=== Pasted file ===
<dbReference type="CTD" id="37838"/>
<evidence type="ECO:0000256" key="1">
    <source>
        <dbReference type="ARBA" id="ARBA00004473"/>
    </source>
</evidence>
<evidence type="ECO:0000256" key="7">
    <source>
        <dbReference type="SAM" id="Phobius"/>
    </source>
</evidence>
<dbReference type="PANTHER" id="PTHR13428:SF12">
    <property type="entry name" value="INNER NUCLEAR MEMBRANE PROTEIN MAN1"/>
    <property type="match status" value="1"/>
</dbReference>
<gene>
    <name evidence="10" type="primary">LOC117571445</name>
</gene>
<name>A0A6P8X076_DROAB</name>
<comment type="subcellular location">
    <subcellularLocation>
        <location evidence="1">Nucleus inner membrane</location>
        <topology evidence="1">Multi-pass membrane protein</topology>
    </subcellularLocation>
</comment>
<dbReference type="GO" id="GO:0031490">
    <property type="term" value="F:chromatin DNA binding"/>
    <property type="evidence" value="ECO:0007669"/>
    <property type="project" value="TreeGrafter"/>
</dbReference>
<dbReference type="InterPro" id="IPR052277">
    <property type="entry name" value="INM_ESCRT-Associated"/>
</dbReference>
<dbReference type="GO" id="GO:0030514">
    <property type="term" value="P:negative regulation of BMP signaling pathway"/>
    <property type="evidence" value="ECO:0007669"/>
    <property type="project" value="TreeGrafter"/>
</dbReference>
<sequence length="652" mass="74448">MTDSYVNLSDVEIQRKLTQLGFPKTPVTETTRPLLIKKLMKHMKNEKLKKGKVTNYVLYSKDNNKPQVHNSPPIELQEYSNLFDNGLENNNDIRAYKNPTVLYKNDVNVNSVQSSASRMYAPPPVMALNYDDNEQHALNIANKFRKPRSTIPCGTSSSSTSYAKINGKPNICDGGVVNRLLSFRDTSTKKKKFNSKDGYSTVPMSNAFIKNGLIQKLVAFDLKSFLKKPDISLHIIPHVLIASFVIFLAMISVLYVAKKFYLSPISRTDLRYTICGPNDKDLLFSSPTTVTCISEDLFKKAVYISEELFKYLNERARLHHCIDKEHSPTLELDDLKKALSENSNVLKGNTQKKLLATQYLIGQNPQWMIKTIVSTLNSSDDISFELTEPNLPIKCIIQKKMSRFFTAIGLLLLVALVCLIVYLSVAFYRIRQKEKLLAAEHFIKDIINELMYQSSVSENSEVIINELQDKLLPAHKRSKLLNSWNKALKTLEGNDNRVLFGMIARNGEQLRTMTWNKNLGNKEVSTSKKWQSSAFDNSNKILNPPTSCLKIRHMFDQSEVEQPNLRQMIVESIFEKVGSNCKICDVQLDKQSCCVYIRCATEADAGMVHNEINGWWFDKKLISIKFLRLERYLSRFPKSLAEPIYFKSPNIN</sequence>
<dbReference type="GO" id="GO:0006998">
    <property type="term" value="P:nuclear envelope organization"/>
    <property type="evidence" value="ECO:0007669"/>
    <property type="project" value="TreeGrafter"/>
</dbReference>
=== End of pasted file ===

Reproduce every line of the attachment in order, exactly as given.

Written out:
<dbReference type="CTD" id="37838"/>
<evidence type="ECO:0000256" key="1">
    <source>
        <dbReference type="ARBA" id="ARBA00004473"/>
    </source>
</evidence>
<evidence type="ECO:0000256" key="7">
    <source>
        <dbReference type="SAM" id="Phobius"/>
    </source>
</evidence>
<dbReference type="PANTHER" id="PTHR13428:SF12">
    <property type="entry name" value="INNER NUCLEAR MEMBRANE PROTEIN MAN1"/>
    <property type="match status" value="1"/>
</dbReference>
<gene>
    <name evidence="10" type="primary">LOC117571445</name>
</gene>
<name>A0A6P8X076_DROAB</name>
<comment type="subcellular location">
    <subcellularLocation>
        <location evidence="1">Nucleus inner membrane</location>
        <topology evidence="1">Multi-pass membrane protein</topology>
    </subcellularLocation>
</comment>
<dbReference type="GO" id="GO:0031490">
    <property type="term" value="F:chromatin DNA binding"/>
    <property type="evidence" value="ECO:0007669"/>
    <property type="project" value="TreeGrafter"/>
</dbReference>
<dbReference type="InterPro" id="IPR052277">
    <property type="entry name" value="INM_ESCRT-Associated"/>
</dbReference>
<dbReference type="GO" id="GO:0030514">
    <property type="term" value="P:negative regulation of BMP signaling pathway"/>
    <property type="evidence" value="ECO:0007669"/>
    <property type="project" value="TreeGrafter"/>
</dbReference>
<sequence length="652" mass="74448">MTDSYVNLSDVEIQRKLTQLGFPKTPVTETTRPLLIKKLMKHMKNEKLKKGKVTNYVLYSKDNNKPQVHNSPPIELQEYSNLFDNGLENNNDIRAYKNPTVLYKNDVNVNSVQSSASRMYAPPPVMALNYDDNEQHALNIANKFRKPRSTIPCGTSSSSTSYAKINGKPNICDGGVVNRLLSFRDTSTKKKKFNSKDGYSTVPMSNAFIKNGLIQKLVAFDLKSFLKKPDISLHIIPHVLIASFVIFLAMISVLYVAKKFYLSPISRTDLRYTICGPNDKDLLFSSPTTVTCISEDLFKKAVYISEELFKYLNERARLHHCIDKEHSPTLELDDLKKALSENSNVLKGNTQKKLLATQYLIGQNPQWMIKTIVSTLNSSDDISFELTEPNLPIKCIIQKKMSRFFTAIGLLLLVALVCLIVYLSVAFYRIRQKEKLLAAEHFIKDIINELMYQSSVSENSEVIINELQDKLLPAHKRSKLLNSWNKALKTLEGNDNRVLFGMIARNGEQLRTMTWNKNLGNKEVSTSKKWQSSAFDNSNKILNPPTSCLKIRHMFDQSEVEQPNLRQMIVESIFEKVGSNCKICDVQLDKQSCCVYIRCATEADAGMVHNEINGWWFDKKLISIKFLRLERYLSRFPKSLAEPIYFKSPNIN</sequence>
<dbReference type="GO" id="GO:0006998">
    <property type="term" value="P:nuclear envelope organization"/>
    <property type="evidence" value="ECO:0007669"/>
    <property type="project" value="TreeGrafter"/>
</dbReference>